- Waste Management of New York (WMNY) and the City of New York have answered a complaint from local residents alleging disposal activity at the High Acres landfill is harming their quality of life. A federal judge recently allowed the lawsuit – brought by Fresh Air For the Eastside (FAFE) and area residents – to go forward.
- After FAFE and community residents sued WMNY last year, the court only dismissed parts of an amended complaint relating to "private nuisance and trespass claims." Attorneys for the plaintiffs told Waste Dive the case will now enter discovery. Dwight Kanyuck, one of the attorneys, called it a "rare, in-depth discussion" of the issues facing communities near landfills.
- WMNY told Waste Dive it is "currently preparing for trial" at a to-be-determined date. "Waste Management is confident that once all the facts are heard in the case, we will prevail," wrote Garrett Trierweiler, senior manager of public affairs, via email.
WMNY has acknowledged controversies at High Acres, admitting the site has "experienced unusual, increased odors," and called impacts on the nearby community "unacceptable." The company argues that the major sources have been a blockage in the 24-inch perimeter gas landfill header, along with excess rainfall, which seemingly impacted gas wells and soil cover.
According to WMNY, it has dealt with these issues appropriately, through infrastructure changes, community meetings and frequent updates. But residents argue that the odors have decreased their property values and quality of life, in addition to sparking health concerns.
"People have been having health impacts from that [proximity], physical impacts from that, nausea, headaches, for a very, very long time," said Linda Shaw, an attorney representing the plaintiffs.
According to a copy of the plaintiff's amended complaint, residents have described the odors as "sickening, obnoxious, putrid, foul, and nauseating." Attorneys said people have also reported their houses shaking, seemingly in connection with the landfill's gas system, with the last such incident reported on Sept. 12. Residents also say they have grappled with an uptick in vermin, as well as heightened noise levels.
Affected community members maintain that WMNY's failure to adequately control odors is both negligent and illegal. They have also targeted New York, arguing the city represents more than 70% of the MSW disposed at the landfill. The company has said the city's waste constituted "no more than 52%" of the landfill's capacity between 2015 and 2018.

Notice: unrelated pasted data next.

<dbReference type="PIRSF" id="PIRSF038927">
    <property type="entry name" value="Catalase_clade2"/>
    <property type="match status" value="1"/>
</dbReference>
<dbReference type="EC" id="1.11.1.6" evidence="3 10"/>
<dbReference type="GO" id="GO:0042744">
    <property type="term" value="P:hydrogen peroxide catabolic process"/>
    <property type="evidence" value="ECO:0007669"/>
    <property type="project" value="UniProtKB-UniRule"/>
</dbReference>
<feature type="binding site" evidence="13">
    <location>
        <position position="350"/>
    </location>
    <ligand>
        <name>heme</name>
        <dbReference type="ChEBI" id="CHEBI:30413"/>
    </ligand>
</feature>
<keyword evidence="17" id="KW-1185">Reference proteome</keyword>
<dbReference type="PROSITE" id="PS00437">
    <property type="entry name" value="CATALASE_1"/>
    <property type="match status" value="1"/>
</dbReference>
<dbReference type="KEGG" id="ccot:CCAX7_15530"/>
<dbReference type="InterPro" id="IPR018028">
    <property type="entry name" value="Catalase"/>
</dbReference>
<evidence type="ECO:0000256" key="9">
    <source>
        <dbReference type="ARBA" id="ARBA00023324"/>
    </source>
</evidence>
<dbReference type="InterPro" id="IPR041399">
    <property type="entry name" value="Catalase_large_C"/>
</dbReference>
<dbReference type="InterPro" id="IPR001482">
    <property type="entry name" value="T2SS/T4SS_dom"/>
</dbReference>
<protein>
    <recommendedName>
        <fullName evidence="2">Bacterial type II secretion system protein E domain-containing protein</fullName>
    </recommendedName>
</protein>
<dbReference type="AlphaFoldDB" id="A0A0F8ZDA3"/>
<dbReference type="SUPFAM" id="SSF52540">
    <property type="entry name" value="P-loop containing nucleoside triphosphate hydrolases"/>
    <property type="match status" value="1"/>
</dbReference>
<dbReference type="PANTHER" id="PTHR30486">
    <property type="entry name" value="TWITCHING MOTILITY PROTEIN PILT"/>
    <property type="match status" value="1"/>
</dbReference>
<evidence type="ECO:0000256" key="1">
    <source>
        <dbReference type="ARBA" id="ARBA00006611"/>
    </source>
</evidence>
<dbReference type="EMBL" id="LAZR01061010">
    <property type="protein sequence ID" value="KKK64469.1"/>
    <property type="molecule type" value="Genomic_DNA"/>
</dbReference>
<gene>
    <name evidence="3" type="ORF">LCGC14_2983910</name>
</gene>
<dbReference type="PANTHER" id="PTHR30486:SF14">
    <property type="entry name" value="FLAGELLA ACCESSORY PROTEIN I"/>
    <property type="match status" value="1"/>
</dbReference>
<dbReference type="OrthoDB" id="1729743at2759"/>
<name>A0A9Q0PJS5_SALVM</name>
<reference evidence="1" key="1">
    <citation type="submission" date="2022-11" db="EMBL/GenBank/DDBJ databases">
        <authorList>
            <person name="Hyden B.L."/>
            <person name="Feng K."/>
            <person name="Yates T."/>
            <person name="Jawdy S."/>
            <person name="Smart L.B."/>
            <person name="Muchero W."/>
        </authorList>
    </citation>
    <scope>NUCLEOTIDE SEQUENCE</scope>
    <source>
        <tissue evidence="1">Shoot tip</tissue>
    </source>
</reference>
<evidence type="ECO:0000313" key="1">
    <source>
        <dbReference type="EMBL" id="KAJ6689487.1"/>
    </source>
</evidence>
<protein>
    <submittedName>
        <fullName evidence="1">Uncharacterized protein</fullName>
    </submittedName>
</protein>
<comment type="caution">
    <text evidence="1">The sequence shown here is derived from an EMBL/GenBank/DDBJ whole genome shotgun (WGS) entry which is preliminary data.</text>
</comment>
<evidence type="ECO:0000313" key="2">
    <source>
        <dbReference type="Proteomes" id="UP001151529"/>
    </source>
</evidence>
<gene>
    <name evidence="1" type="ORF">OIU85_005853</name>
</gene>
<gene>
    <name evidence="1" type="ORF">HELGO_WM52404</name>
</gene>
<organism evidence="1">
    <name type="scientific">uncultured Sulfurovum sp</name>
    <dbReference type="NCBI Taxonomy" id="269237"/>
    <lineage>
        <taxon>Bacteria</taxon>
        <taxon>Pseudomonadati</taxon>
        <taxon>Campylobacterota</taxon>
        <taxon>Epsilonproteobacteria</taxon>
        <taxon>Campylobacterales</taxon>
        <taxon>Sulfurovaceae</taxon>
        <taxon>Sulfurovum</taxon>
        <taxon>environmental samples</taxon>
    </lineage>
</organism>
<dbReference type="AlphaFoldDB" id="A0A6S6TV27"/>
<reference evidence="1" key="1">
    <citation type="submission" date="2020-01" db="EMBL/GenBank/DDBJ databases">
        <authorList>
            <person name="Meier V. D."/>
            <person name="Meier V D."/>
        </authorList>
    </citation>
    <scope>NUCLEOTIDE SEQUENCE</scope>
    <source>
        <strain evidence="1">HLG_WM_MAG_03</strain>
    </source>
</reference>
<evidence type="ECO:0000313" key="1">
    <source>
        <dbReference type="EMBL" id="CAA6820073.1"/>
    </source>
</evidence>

The city's Department of Sanitation (DSNY) awarded a $3.3 billion export contract to Waste Management in 2017 (following an unsuccessful deal with another landfill in the same region) which requires the company to find alternative sites if necessary. A little over a quarter of the waste handled under this contract – or around 7,800 tons per day – went to High Acres during the last fiscal year. Waste Management's original plans also included exporting material to Virginia.
DSNY Director of Communications Belinda Mager said the agency could not comment on ongoing litigation but specified, "our waste export contracts require that all disposal facilities comply with all applicable federal, state and local regulations."
The ongoing tension reflects growing problems in the Northeast, where pushback from environmental groups and communities has led to a sharp decline in the creation of new landfills. Shaw said this means existing sites, of which upstate New York has many, have become "mega-sized" to take in more and more waste. "No one wants a new one, so they're just making them higher," she said.
As that trend continues, community tensions have become increasingly common as landfill operators look to maximize their lifespans. The Northeast has the fastest decreasing regional landfill capacity in the U.S., with some of the country's highest tip fees, and pricing is on the rise for companies with pre-existing assets.